Job losses caused by the COVID-19 pandemic continued unabated this week, as the Oregon Employment Department again reported record new claims for unemployment benefits.
Nonetheless, local voters will be asked to open their wallets in a few weeks when ballots drop for the May primary. Portland ballots will contain two tax measures: for the renewal of a 10 cent-per-gallon gas tax for the city of Portland and a $250 million-a-year homeless services measure for the three counties served by the regional government Metro.
Since the novel coronavirus took hold of Oregon last month, some critics, such as the Cascade Policy Institute, a libertarian think tank, and the Taxpayers Association of Oregon, have urged local governments to cancel such measures.
But by the time it became clear the coronavirus was going to wreak massive damage to the economy—say, on March 23, when Gov. Kate Brown issued her "Stay Home, Stay Safe" order—the point was already moot. That's because the deadline to pull measures off the ballot was March 18.
Now that ballot is effectively written in stone—not that proponents of the measures would change things if they could.
The city's proposed gas tax renewal, Measure 26-209, is a replacement for a four-year measure voters passed in 2016. Like the earlier measure, the replacement will tack on 10 cents a gallon to gas sold in Portland and raise about $75 million over four years.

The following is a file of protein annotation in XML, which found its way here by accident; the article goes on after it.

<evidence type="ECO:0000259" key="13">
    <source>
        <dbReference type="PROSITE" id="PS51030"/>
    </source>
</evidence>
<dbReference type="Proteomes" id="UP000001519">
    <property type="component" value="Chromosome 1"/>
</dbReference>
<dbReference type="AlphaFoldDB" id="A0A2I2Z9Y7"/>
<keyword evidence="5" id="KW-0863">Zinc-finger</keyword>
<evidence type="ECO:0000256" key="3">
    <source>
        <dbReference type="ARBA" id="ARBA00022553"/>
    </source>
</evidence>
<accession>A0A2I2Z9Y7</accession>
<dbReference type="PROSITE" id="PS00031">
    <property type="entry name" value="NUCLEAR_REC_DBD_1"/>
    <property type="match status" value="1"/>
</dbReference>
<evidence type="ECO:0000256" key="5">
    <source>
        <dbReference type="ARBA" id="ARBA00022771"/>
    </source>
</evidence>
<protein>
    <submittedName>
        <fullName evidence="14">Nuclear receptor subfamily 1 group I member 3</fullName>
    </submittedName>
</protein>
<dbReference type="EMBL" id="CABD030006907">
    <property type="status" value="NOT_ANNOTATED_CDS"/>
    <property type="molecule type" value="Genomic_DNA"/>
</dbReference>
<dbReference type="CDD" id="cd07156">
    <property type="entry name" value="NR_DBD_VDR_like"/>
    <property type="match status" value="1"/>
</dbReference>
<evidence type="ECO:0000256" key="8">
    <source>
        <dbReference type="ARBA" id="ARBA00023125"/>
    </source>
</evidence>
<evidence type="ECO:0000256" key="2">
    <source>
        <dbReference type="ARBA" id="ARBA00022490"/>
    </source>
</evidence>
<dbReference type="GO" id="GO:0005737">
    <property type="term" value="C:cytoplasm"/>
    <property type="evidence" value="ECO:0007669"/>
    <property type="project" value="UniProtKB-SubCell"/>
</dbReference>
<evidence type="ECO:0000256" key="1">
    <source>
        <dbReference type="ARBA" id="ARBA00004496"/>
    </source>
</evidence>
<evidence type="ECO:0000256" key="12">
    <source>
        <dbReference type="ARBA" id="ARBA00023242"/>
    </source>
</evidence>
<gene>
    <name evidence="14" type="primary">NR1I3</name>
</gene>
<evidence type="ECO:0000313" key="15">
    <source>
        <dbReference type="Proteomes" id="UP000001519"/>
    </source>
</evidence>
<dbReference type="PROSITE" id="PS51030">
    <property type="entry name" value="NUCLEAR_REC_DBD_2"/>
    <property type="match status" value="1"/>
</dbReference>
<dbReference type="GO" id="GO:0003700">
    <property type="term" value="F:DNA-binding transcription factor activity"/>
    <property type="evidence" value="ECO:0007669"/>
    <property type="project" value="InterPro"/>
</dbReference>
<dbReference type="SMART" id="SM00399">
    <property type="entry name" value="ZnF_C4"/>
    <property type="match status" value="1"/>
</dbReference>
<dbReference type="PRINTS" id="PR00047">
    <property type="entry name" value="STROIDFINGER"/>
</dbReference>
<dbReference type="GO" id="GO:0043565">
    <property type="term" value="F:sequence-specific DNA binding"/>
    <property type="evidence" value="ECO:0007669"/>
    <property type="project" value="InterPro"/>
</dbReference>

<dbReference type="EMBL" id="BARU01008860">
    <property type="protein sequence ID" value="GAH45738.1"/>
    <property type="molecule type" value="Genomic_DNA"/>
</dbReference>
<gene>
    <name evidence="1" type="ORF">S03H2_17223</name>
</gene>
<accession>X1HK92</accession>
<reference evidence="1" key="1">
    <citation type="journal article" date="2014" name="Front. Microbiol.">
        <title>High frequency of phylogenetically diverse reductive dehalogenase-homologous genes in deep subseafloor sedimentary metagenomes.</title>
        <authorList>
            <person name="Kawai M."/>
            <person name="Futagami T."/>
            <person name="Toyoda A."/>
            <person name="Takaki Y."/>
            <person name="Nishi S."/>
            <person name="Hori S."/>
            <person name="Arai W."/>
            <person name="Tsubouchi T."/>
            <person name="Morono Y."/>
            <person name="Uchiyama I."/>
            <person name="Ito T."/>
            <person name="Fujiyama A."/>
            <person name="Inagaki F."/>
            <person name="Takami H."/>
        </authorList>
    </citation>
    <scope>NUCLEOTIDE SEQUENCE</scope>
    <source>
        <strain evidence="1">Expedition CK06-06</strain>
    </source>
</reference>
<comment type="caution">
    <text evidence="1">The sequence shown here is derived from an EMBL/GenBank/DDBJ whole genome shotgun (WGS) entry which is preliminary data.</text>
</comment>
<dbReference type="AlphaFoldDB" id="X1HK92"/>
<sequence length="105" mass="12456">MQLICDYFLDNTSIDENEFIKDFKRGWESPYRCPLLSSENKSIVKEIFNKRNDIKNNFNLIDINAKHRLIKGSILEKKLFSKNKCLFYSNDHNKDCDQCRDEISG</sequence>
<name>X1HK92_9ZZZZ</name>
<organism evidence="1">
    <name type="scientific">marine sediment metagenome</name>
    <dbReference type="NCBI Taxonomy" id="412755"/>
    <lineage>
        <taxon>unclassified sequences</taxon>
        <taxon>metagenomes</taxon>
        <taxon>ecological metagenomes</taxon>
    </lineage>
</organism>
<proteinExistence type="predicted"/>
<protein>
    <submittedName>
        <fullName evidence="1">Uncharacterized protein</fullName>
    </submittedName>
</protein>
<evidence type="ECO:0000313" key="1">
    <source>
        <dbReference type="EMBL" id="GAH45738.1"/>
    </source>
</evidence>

The money will go to street repair and safety improvements, augmenting the work of the Portland Bureau of Transportation.
Marshall Runkel, chief of staff to Commissioner Chloe Eudaly, who oversees PBOT, says city infrastructure requires continuous investment.
"While the virus has affected almost everything in the city, it hasn't affected the condition of our streets," Runkel says. "It's going to be more important than ever to keep the Fix Our Streets program going in the future. It supports local businesses that employ Portlanders to do needed safety and maintenance projects. And the measure is a renewal, not a new tax, so people won't pay any more than they are paying now."
Angela Martin, campaign director for HereTogether, expressed a similar sentiment for the Metro measure, 26-210, which would add a 1 percent personal income tax surcharge on people earning more than $125,000 (single filer) or $200,000 (joint filers) and a 1 percent tax increase on the profits of companies with more than $5 million in revenues.
"The need for supportive housing services was urgent several weeks ago, and is imperative today, as COVID-19's economic waves impact people who have long been just a paycheck away from homelessness," Martin said in a statement. "Now is not the time to abandon efforts to address those needs.
"It's important to remember this measure holds harmless businesses and individuals most impacted by COVID-19. Dollars would come from large businesses who continue to turn a profit, and individuals and households who continue to earn a high income—all while creating jobs in our local communities, and helping thousands of individuals experiencing homelessness."